“Sloop John B” is an outlier, not only to Pet Sounds but to the Beach Boys carefully-curated sound. It was the only song that Brian Wilson didn’t write and he resisted it fiercely at first, arguing, “I’m not a big fan of the Kingston Trio.” (Its version of “The John B. Sails” was released in 1958.)

But Al Jardine, a devotee of folk music, persisted. When all seemed lost, Jardine got a call to come down to the studio. Jardine: “Brian played the song for me and I was blown away.”

But it’s the song’s sense of melancholy that seems at odds with the Beach Boys’ songbook. Author Jim Fusilli explains: “It’s anything but a reflective love song, a stark confession or a tentative statement of independence like the other songs on the album.”

Bahamian Roots

Originally titled “The John B. Sails,” “Sloop John B” is best known as a folk song from Nassau, the Bahamas. The song’s anthemic quality and its durability over time have given it the stature of a national anthem around Nassau town.

The earliest appearance of “Sloop John B” was a transcription by Richard Le Gallienne in 1916. A version was included in famed poet Carl Sandburg’s The American Songbook in 1927. Sandburg compiled three verses and a chorus of “The John B Sails” in his 1927 collection.

Here is the “official” video of the song, not quite three minutes long, digitally remastered in 2006, with great black-and-white “home movies,” published by the Beach Boys via YouTube:

Sail On, Sailor: Prologue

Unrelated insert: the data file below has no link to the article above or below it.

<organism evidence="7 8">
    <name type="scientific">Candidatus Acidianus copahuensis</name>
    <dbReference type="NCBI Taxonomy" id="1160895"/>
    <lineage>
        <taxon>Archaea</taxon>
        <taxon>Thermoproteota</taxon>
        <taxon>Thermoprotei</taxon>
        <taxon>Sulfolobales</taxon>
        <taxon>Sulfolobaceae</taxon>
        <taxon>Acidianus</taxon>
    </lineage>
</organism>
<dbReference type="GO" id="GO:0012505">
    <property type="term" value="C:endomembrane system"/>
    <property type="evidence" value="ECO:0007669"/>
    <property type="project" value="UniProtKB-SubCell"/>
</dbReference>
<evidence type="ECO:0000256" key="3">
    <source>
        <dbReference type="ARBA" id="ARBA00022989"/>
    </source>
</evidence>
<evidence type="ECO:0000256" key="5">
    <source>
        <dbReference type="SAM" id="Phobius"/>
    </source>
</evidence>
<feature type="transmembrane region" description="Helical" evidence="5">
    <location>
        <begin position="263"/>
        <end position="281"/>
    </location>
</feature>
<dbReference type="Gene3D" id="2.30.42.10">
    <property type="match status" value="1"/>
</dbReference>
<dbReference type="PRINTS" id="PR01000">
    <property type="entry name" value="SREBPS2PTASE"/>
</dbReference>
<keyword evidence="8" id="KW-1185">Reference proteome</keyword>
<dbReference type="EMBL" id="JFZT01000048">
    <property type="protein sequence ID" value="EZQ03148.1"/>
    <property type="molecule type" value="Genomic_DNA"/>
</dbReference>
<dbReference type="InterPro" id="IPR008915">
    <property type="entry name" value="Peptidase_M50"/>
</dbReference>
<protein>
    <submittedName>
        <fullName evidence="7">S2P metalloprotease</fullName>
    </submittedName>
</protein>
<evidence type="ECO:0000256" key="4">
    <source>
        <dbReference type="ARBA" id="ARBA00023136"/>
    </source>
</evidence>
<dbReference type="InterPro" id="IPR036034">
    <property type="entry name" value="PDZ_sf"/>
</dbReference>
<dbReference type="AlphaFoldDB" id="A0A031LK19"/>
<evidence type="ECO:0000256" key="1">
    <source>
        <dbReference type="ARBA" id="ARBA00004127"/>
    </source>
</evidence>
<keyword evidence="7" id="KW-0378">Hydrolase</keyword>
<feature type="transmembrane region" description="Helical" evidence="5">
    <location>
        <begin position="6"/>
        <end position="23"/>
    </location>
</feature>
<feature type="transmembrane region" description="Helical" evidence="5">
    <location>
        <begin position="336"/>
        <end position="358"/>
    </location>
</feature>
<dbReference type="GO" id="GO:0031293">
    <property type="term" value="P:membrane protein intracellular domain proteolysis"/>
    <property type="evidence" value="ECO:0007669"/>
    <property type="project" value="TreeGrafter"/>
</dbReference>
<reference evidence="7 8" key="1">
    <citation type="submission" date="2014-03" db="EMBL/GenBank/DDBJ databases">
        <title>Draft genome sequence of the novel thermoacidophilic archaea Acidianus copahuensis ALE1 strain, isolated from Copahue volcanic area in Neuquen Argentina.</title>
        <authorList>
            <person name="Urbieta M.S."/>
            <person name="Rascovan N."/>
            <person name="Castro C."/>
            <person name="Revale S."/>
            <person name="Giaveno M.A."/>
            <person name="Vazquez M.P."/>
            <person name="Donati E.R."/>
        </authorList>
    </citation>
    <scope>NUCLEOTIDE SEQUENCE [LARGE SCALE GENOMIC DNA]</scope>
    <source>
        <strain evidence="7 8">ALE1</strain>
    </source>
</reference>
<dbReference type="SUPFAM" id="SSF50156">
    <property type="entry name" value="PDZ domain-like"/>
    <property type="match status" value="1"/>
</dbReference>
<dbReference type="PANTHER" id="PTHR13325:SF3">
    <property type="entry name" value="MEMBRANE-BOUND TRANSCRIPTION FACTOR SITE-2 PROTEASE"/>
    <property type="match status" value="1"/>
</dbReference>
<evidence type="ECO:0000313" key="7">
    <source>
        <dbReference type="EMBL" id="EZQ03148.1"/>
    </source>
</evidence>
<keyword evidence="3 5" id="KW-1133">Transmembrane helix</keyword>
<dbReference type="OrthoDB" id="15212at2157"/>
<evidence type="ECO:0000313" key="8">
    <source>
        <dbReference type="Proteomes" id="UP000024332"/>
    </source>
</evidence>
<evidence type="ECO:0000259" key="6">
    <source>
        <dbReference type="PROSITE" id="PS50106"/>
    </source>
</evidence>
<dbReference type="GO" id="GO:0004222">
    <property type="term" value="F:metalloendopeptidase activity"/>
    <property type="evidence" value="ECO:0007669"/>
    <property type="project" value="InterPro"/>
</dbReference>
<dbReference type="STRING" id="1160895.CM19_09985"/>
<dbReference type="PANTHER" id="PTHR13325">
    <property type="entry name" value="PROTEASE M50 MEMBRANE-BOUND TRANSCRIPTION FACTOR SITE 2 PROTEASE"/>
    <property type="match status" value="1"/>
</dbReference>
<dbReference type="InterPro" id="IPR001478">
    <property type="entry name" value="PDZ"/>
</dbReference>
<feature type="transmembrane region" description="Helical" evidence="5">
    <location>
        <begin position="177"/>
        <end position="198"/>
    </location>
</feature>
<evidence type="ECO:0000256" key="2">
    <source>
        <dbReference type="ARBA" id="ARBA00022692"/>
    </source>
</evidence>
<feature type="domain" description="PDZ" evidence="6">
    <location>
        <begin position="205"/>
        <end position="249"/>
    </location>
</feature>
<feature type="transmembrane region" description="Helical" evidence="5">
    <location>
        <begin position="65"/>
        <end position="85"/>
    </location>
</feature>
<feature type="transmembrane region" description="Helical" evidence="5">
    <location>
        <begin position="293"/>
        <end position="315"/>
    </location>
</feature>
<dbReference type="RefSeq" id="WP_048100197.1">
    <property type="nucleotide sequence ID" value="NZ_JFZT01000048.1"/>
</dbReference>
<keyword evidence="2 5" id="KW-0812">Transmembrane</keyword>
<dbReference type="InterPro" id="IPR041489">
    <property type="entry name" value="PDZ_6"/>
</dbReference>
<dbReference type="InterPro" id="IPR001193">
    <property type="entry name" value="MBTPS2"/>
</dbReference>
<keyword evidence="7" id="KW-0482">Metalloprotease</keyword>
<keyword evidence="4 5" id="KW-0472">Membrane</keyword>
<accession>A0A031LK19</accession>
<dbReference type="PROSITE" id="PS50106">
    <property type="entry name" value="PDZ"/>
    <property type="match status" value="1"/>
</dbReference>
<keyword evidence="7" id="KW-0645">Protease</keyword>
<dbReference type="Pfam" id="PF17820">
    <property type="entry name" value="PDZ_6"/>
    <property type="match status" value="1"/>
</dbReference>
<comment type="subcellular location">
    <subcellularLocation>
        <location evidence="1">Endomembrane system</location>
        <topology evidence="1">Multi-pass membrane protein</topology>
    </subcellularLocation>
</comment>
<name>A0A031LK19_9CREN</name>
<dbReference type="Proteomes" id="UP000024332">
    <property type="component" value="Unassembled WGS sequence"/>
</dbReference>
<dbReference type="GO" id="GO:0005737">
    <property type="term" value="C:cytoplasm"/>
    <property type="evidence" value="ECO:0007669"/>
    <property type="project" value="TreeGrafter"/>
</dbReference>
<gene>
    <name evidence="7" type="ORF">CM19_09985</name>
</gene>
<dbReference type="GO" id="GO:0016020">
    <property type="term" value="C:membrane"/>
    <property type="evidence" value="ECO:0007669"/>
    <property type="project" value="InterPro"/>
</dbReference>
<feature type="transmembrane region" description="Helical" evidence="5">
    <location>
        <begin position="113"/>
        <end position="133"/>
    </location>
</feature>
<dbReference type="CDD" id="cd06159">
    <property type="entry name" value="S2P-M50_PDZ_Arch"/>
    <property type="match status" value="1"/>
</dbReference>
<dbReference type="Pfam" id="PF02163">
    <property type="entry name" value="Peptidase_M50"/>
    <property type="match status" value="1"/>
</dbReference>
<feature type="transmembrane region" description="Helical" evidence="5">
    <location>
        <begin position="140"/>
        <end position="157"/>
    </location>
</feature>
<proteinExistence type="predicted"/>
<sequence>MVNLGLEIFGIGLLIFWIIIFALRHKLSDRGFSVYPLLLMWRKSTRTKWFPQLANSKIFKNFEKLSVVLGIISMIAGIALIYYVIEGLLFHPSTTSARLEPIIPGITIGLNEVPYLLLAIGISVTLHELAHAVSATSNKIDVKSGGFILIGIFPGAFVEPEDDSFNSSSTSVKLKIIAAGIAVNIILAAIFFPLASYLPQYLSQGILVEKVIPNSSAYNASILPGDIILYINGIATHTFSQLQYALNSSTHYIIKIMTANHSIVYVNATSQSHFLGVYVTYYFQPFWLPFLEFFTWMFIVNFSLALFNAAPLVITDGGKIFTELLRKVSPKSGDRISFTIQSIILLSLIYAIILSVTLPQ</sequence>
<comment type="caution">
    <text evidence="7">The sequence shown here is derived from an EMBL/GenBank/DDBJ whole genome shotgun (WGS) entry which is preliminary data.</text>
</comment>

Fast forward to 1972, and the Beach Boys have gone through a myriad of personnel changes, triumphs and major conflicts. Gone were the Wrecking Crew and Glen Campbell, while the Beach Boys welcomed Bruce Johnston and Blondie Chaplin. The debacle of the Smile sessions effectively ended the reign of Brian Wilson as sole Beach Boys producer. Brian’s increasingly fragile mental state and his heavy drug use were never far from anyone’s mind.

The contentious relationship between Brian Wilson and Van Dyke Parks helped define the production of “Sail On, Sailor.” Source: The Guardian
Van Dyke Parks

During the chaotic Smile and Smiley Smile period, Brian Wilson began a collaboration with Van Dyke Parks, a Carnegie Tech dropout who migrated to California to play music. Their first song together was “Heroes & Villains” in 1967, which rose to #12 on the Billboard charts.

Later on that year, Parks left the Wilson orbit to pursue a solo career. Armed with his brother Owen’s composition “Something Stupid,'” Parks pitched the song to Frank Sinatra as a duet with Frank’s daughter Nancy Sinatra. It was of course a mega-hit and got Parks signed to Sinatra’s Reprise/Warner Bros. label. The Beach Boys joined Parks at Reprise in 1970.